The main cause of pink or red phlegm is blood. Infections like pneumonia, tuberculosis, congestive heart failure, pulmonary embolism, and even lung cancer may be the underlying cause of pink or red sputum.
Black Phlegm
Melanoptysis is another term used for black sputum. Black sputum is usually a sign that you have inhaled high amounts of something black, say coal dust or kohl. It is commonly caused by smoking, pneumoconiosis or a fungal infection caused by a black yeast called Exophiala dermatitidis.

Excessive phlegm is usually the result of an allergy or infection. It can also be caused by certain foods like milk and other dairy products, chemotherapy, pregnancy, or even candida infections.

The symptoms that surface with the build-up of phlegm usually vary depending on its cause. However, some common signs and symptoms of phlegm associated with excessive fluid build-up are mentioned below.

Signs And Symptoms Of Phlegm
The most common signs and symptoms of an excessive phlegm build-up include the following:
  • Coughing up mucus and phlegm
  • A runny nose
  • Nasal congestion
  • A sinus headache
  • A sore and congested throat
  • Shortness of breath

Most cases of phlegm build-up are a result of infections like a cold or flu and can be cured easily.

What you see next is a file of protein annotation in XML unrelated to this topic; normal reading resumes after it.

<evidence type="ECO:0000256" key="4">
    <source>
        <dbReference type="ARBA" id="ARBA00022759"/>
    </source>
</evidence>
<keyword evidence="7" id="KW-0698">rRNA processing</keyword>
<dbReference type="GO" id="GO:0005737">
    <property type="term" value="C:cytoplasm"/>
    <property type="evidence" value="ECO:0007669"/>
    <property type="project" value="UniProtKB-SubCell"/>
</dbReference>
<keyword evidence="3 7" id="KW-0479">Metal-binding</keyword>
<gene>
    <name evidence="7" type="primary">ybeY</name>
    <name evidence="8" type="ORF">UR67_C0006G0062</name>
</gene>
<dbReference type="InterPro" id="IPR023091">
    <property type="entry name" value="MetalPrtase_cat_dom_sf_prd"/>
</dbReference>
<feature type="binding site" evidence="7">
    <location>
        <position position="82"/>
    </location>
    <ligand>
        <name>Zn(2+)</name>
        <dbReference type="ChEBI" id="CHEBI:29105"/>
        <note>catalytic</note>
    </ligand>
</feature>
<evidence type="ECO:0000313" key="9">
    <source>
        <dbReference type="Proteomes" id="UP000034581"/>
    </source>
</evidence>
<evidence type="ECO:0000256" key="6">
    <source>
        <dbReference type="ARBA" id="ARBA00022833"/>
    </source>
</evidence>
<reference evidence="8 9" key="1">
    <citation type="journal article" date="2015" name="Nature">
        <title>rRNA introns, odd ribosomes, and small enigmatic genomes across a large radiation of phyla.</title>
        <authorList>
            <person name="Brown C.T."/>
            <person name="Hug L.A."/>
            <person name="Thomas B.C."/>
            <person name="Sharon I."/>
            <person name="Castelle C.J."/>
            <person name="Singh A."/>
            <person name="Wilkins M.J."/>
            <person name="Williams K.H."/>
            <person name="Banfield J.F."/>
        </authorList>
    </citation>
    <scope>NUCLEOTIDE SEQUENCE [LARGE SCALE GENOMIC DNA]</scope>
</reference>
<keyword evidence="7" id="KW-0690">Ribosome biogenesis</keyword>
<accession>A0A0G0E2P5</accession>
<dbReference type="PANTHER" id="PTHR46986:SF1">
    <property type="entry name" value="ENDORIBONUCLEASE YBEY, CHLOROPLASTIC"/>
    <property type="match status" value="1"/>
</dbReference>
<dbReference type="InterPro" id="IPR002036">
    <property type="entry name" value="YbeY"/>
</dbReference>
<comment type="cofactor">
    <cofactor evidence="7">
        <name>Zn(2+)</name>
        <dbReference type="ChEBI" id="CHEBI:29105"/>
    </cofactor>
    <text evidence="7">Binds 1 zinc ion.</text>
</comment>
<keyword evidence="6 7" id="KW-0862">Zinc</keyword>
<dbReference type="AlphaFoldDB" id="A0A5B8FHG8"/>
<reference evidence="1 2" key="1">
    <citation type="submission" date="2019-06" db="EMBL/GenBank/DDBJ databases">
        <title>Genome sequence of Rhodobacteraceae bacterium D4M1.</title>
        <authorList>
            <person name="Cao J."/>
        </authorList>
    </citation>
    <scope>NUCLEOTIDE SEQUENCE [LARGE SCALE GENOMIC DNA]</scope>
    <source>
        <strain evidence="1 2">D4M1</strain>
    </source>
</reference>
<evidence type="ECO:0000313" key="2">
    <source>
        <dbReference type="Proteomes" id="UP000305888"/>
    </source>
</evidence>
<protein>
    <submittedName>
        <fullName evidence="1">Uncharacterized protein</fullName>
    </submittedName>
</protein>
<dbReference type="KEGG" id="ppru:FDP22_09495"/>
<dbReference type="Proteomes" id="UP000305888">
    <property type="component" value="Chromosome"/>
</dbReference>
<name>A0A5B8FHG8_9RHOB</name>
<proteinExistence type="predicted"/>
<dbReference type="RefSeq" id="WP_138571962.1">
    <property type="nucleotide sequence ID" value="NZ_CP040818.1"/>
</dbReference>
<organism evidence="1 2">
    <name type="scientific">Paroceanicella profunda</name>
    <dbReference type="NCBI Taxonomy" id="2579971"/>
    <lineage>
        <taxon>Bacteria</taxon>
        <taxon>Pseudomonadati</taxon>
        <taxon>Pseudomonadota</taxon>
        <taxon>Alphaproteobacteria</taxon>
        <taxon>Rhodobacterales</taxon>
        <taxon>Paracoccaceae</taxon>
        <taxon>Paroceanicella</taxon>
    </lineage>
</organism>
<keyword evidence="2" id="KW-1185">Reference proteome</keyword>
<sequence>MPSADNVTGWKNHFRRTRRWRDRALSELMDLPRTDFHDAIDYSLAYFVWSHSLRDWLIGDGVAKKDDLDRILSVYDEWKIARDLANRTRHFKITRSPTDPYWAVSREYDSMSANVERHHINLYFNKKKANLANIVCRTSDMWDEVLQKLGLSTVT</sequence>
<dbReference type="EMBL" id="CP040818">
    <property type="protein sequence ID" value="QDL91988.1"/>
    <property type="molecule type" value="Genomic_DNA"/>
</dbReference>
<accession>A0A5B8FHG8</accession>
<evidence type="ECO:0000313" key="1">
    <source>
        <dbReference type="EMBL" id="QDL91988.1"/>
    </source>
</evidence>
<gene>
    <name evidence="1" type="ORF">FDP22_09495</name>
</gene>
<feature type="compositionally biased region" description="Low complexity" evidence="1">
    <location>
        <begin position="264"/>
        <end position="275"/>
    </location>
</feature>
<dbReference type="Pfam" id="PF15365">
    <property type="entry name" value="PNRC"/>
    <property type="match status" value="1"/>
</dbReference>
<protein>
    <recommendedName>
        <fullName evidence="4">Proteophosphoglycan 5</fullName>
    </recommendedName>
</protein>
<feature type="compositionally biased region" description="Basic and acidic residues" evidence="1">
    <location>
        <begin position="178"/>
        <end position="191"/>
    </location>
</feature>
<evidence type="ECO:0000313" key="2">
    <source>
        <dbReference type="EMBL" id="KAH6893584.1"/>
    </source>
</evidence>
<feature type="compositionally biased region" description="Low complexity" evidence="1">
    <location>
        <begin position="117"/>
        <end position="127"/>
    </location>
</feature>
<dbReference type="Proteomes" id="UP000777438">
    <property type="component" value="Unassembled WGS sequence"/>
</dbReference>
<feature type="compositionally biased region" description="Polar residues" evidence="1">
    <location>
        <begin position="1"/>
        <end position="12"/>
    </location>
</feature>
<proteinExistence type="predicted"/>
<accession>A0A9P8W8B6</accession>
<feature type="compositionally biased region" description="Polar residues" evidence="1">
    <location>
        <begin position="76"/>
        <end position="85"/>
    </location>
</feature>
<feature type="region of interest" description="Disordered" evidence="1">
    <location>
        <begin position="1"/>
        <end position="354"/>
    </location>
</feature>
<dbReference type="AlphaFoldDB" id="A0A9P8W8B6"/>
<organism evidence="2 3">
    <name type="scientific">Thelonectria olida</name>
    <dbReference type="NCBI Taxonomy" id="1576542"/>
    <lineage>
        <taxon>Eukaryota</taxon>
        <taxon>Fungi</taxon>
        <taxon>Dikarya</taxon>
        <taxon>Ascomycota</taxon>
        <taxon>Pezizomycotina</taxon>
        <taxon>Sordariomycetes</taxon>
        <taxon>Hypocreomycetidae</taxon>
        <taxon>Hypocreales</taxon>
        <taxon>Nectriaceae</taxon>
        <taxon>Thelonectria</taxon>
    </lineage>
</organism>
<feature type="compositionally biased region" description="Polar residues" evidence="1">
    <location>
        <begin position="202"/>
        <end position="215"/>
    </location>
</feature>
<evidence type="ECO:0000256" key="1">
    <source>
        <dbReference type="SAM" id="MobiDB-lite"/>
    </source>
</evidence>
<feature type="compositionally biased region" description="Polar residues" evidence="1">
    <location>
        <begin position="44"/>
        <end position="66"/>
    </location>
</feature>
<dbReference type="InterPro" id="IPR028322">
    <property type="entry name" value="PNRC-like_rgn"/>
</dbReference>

Natural Expectorants / Mucolytics… 

N-acetylcysteine (NAC)

NAC is a supplement that can be used to thin the mucus in the airways and reduce the frequency and severity of a cough.

After analyzing 13 studies, researchers found that people with chronic bronchitis can benefit from taking 600 milligrams (mg) of NAC daily if no airway obstruction is present. Those with an airway obstruction may need to take up to 1,200 mg daily.


Bromelain is an enzyme that comes from pineapples. It is most plentiful in the core of the fruit. Bromelain has anti-inflammatory properties and may also have mucolytic properties, which means that it can break down mucus and remove it from the body.


Probiotics do not directly relieve a cough, but they may boost the immune system by balancing the bacteria in the gut. A superior immune system can help to fight off infections or allergens that may be causing the cough.


Licorice is not only a natural expectorant, it soothes irritated throats and inflamed lungs and it acts as a cough suppressant as well. Drink a tea made with 1/2 tsp. licorice root three times a day, or use purchased lozenges as directed. Do not take licorice if you have high blood pressure.

Sage Tea

Sage is another natural herbal expectorant and is easy to take in the form of sage tea. Use 2 tsp. of fresh leaves or 1 tsp. of dried sage per cup of hot water. Drink two to three times daily; sweeten with honey if desired. The book Smart Medicine For Healthier Living suggests combining sage with thyme as a tea; thyme is another excellent expectorant. Pregnant and nursing women should avoid large medicinal doses of sage. Culinary use is permitted.


Many herbalists recommend horehound as an effective natural expectorant. It also acts as a relaxant and cough suppressant, soothing irritated lungs. It is believed that marrubin, one of the compounds found in horehound, helps stimulate bronchial secretions. Horehound is very bitter, so sweetened lozenges are the usual remedy recommended; tablets are also available.